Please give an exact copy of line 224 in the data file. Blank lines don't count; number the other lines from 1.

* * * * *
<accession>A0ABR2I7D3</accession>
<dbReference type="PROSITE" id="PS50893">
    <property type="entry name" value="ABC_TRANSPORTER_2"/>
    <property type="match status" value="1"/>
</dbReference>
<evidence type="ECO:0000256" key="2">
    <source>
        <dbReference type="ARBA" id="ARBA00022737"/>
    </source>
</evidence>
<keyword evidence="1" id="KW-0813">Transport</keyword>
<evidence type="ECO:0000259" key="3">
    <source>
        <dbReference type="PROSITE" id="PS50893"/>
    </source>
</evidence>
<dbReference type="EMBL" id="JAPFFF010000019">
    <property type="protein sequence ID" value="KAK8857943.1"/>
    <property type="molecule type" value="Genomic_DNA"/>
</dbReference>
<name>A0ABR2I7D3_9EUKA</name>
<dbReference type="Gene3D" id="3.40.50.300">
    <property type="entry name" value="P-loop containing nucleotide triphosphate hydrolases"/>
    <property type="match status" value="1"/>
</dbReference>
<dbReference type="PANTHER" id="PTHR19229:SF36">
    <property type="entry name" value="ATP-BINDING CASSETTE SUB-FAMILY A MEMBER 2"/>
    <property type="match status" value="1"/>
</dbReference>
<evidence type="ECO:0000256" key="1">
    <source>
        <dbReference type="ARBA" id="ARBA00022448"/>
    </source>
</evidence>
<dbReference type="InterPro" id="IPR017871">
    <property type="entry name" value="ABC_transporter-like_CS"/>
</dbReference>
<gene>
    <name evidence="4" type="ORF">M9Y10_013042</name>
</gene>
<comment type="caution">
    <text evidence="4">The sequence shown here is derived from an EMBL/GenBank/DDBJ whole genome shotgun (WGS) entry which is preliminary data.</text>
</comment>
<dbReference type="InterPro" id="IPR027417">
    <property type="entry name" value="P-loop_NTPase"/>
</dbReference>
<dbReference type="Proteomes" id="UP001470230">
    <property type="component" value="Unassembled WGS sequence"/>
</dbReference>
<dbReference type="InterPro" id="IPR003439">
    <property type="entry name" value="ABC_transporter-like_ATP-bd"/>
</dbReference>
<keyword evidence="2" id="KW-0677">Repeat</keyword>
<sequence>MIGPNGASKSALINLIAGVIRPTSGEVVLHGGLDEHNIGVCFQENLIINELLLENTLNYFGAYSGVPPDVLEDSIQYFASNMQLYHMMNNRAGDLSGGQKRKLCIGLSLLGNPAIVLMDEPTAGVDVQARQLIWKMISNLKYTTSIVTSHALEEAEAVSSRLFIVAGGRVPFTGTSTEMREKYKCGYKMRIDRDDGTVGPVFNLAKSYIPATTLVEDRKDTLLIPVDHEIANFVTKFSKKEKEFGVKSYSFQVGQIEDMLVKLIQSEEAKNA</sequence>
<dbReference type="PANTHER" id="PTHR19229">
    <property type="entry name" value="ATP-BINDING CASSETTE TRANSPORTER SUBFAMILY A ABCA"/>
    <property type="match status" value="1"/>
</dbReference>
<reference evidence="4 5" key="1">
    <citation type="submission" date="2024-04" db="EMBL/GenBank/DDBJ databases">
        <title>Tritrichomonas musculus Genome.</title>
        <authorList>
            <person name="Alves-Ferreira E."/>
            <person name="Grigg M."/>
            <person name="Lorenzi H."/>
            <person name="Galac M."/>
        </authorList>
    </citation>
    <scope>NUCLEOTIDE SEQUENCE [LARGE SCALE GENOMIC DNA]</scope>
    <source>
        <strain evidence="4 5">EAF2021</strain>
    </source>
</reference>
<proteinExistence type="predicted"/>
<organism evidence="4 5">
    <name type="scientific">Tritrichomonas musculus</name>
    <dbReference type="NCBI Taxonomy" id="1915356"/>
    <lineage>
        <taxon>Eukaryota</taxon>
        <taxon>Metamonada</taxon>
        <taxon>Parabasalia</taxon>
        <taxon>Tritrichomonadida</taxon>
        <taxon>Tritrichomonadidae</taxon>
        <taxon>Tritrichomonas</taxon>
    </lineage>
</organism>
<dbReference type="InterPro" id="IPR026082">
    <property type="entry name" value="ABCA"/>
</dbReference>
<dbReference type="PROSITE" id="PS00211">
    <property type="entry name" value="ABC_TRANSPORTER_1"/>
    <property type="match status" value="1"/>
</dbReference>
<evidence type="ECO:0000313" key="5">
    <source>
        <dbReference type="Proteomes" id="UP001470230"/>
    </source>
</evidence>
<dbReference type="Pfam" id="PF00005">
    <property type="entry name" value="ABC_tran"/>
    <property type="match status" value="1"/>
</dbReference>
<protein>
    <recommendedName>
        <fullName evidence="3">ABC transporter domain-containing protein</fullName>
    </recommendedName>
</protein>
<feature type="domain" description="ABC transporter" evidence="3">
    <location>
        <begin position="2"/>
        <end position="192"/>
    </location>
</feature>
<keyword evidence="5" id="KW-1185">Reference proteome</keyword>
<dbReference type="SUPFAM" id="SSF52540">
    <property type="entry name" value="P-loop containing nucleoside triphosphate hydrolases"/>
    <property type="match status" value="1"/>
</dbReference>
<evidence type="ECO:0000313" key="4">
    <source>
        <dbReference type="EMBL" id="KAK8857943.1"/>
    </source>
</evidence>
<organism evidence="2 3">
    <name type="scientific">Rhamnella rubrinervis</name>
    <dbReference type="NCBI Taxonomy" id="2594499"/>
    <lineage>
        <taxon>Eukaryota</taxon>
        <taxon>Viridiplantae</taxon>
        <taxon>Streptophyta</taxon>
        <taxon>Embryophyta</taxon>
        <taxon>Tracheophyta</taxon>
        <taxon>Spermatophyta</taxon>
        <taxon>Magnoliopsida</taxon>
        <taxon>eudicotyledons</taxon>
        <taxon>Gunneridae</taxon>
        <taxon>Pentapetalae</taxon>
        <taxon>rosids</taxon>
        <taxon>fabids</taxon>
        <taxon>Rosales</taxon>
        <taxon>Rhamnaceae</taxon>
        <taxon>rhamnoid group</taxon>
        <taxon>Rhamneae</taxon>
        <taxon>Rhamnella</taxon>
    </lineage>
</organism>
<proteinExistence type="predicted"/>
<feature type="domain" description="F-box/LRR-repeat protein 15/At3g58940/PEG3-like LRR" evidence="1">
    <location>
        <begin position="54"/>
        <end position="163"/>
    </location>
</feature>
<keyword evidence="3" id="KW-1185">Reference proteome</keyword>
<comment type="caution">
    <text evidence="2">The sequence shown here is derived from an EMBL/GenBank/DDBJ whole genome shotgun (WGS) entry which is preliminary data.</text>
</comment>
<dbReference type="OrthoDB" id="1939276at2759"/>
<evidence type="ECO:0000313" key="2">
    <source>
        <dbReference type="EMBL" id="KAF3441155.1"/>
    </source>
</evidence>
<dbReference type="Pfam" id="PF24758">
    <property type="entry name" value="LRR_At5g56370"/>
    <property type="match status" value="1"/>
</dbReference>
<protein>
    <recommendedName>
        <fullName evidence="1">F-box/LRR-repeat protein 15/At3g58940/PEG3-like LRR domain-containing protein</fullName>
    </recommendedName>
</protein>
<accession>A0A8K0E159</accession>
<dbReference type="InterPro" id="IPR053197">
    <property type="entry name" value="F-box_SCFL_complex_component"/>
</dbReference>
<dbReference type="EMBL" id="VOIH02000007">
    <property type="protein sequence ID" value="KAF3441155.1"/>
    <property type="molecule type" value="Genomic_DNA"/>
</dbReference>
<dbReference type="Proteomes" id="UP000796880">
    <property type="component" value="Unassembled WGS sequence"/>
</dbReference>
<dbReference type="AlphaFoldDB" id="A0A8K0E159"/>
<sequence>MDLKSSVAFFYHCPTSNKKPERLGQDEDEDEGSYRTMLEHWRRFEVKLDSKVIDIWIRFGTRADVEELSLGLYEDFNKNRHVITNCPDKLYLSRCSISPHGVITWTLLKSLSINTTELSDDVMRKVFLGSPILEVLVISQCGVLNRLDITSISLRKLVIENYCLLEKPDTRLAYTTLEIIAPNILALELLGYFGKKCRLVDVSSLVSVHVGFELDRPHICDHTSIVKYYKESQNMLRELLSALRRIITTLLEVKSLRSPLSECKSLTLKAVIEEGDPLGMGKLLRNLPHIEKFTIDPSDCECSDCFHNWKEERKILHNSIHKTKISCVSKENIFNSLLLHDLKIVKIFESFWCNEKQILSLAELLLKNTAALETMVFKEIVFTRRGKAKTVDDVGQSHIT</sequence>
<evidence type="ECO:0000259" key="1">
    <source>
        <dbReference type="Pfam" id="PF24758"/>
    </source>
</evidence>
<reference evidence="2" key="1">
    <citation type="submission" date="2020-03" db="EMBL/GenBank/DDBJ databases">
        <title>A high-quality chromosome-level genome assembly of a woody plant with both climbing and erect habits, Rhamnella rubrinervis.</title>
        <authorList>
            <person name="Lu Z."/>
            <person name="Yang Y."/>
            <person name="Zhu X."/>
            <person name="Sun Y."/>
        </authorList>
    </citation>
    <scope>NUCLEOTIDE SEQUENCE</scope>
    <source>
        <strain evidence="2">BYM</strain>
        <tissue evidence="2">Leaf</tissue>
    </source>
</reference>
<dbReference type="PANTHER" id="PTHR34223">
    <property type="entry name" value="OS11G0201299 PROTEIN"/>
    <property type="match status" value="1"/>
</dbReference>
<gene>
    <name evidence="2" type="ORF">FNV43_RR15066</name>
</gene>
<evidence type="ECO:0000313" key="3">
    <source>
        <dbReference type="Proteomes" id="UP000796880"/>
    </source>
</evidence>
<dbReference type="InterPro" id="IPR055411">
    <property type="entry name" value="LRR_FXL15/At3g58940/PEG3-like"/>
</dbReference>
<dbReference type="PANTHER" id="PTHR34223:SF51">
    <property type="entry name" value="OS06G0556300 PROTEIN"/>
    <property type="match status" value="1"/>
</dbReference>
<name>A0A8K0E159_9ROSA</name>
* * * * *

    <property type="match status" value="1"/>